C:\OpenJ9>wa6480_openj9\j2sdk-image\bin\java -Xshareclasses:name=Cache1,printStats Current statistics for cache "Cache1": Cache created with: -Xnolinenumbers = false BCI Enabled = true Restrict Classpaths = false Feature = cr Cache contains only classes with line numbers base address = 0x000000001214C000 end address = 0x0000000013130000 allocation pointer = 0x0000000012297DB8 cache size = 16776608 softmx bytes = 16776608 free bytes = 13049592 ROMClass bytes = 1359288 AOT bytes = 72 Reserved space for AOT bytes = -1 Maximum space for AOT bytes = -1 JIT data bytes = 1056 Reserved space for JIT data bytes = -1 Maximum space for JIT data bytes = -1 Zip cache bytes = 902472 Data bytes = 114080 Metadata bytes = 18848 Metadata % used = 0% Class debug area size = 1331200 Class debug area used bytes = 132152 Class debug area % used = 9% # ROMClasses = 461 # AOT Methods = 0 # Classpaths = 2 # URLs = 0 # Tokens = 0 # Zip caches = 5 # Stale classes = 0 % Stale classes = 0% Cache is 22% full Cache is accessible to current user = true
There are other
printStats sub-options that can be used to print specific data in the shared cache. They can be found in
printStats=help. For example, you can check the classpath data via
Listing 4. Listing the Classpath Contents of a Shared Cache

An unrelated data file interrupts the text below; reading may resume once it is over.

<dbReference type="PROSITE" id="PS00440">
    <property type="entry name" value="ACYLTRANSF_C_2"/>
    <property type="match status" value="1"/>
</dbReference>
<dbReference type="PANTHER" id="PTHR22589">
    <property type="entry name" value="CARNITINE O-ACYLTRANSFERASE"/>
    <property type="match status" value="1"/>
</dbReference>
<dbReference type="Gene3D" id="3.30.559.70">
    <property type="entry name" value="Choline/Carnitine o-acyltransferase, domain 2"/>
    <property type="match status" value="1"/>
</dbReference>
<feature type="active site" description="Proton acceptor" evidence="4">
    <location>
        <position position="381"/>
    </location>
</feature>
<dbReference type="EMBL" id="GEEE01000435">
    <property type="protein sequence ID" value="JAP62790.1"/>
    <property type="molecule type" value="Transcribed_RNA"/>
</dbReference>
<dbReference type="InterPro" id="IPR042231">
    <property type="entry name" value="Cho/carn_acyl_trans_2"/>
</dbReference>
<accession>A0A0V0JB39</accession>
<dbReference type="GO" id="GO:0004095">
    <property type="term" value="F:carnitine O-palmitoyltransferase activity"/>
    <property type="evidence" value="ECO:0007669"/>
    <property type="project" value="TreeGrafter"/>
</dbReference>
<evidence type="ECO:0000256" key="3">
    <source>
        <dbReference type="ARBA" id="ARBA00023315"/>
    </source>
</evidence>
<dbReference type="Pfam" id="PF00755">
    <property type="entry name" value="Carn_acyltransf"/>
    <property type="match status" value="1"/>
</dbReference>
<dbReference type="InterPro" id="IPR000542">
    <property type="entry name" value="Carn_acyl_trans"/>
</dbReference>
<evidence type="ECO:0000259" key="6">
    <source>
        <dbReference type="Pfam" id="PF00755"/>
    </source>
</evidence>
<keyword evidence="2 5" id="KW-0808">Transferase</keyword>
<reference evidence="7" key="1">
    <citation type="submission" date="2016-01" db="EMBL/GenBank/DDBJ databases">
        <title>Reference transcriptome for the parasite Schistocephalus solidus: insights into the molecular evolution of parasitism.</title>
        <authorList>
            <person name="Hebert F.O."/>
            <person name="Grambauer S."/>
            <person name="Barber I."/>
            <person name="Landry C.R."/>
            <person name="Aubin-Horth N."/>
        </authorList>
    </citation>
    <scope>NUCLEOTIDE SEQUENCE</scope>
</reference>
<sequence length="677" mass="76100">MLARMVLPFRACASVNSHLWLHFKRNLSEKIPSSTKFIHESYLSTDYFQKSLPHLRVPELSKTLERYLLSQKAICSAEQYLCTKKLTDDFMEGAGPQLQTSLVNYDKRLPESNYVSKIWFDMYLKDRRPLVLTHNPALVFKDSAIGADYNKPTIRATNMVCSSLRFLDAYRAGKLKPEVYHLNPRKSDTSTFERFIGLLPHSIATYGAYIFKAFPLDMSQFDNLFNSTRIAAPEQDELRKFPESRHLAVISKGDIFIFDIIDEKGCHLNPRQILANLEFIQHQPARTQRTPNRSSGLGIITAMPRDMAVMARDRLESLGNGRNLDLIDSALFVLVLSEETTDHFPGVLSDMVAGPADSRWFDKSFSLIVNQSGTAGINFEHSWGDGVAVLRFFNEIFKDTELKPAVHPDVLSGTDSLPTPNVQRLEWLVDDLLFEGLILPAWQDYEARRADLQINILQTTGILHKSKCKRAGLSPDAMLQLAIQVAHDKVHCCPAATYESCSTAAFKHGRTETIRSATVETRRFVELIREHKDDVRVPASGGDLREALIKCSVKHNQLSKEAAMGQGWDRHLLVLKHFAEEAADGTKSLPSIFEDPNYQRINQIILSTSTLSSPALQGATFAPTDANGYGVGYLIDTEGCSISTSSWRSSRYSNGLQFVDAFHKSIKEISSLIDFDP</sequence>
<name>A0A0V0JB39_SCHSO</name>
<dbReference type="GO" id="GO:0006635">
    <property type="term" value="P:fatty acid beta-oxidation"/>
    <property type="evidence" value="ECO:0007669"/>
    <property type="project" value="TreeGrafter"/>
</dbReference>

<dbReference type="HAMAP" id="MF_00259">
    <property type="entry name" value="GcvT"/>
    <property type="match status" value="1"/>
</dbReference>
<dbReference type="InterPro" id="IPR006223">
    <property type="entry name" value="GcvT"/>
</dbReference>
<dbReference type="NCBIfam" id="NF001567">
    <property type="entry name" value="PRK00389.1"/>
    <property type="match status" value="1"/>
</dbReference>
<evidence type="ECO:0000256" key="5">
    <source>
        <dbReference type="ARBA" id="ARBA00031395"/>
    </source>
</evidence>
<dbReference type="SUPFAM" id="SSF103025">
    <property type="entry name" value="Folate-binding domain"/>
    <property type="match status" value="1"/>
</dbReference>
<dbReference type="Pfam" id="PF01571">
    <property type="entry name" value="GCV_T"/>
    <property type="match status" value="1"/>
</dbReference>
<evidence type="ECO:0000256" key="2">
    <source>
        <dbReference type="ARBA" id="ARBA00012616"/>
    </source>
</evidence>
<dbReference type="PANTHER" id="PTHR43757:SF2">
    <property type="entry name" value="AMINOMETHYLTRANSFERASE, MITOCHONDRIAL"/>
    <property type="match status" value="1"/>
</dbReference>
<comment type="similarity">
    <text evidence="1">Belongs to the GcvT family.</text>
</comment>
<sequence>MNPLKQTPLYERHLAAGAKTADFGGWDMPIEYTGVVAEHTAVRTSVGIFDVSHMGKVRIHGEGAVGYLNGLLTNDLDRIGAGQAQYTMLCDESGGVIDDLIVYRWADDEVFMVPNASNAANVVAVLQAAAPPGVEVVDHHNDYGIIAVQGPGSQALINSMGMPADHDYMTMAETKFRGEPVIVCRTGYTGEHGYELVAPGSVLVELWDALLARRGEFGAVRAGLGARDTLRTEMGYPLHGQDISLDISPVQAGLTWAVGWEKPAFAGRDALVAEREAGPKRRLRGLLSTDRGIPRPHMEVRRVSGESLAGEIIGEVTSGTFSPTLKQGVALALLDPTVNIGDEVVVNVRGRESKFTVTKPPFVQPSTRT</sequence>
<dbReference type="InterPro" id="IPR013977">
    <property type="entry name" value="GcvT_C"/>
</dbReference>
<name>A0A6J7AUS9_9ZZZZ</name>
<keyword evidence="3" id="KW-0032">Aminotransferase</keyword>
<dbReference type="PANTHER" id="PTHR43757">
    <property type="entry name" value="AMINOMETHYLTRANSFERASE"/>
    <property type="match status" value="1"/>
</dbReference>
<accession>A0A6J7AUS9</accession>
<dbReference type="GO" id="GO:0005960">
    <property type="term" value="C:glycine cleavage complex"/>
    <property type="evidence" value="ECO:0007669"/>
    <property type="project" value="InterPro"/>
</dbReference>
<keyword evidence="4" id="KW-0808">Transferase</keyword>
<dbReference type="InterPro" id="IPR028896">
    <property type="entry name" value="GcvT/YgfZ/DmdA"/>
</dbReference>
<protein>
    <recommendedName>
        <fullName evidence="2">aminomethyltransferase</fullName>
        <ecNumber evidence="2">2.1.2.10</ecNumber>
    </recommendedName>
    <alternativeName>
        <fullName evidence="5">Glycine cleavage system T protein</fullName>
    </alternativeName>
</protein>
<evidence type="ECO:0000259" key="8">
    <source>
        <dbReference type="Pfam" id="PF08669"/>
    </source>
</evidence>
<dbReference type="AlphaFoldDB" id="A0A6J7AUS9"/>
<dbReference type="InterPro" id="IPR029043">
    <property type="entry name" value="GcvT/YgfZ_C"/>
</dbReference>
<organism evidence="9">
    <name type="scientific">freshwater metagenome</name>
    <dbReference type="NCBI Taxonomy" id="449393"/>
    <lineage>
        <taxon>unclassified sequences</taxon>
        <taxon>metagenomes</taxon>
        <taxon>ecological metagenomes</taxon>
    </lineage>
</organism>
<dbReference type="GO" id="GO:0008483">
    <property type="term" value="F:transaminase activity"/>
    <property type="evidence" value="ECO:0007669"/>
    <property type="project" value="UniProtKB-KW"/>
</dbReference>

C:\OpenJ9>wa6480_openj9\j2sdk-image\bin\java -Xshareclasses:name=Cache1,printStats=classpath Current statistics for cache "Cache1": 1: 0x000000001360E3FC CLASSPATH C:\OpenJ9\wa6480_openj9\j2sdk-image\jre\bin\compressedrefs\jclSC180\vm.jar C:\OpenJ9\wa6480_openj9\j2sdk-image\jre\lib\se-service.jar C:\OpenJ9\wa6480_openj9\j2sdk-image\jre\lib\rt.jar C:\OpenJ9\wa6480_openj9\j2sdk-image\jre\lib\resources.jar C:\OpenJ9\wa6480_openj9\j2sdk-image\jre\lib\jsse.jar C:\OpenJ9\wa6480_openj9\j2sdk-image\jre\lib\charsets.jar C:\OpenJ9\wa6480_openj9\j2sdk-image\jre\lib\jce.jar C:\OpenJ9\wa6480_openj9\j2sdk-image\jre\lib\tools.jar 1: 0x000000001360A144 CLASSPATH C:\OpenJ9 … …
The shared caches are destroyed using the
destroy option, illustrated in Listing 5. Similarly, option
destroyAll destroys all shared caches that are not in use and that the user has permissions to destroy.
Listing 5. Destroying a Cache
C:\OpenJ9>wa6480_openj9\j2sdk-image\bin\java -Xshareclasses:name=Cache1,destroy JVMSHRC806I Compressed references persistent shared cache "Cache1" has been destroyed. Use option -Xnocompressedrefs if you want to destroy a non-compressed references cache.
expire option, illustrated in Listing 6, is a housekeeping option that you can add to the command line to automatically destroy caches to which nothing has been attached for a specified number of minutes. Listing 6 looks for caches that have not been used for a week (10,080 minutes) and destroys them before starting the JVM.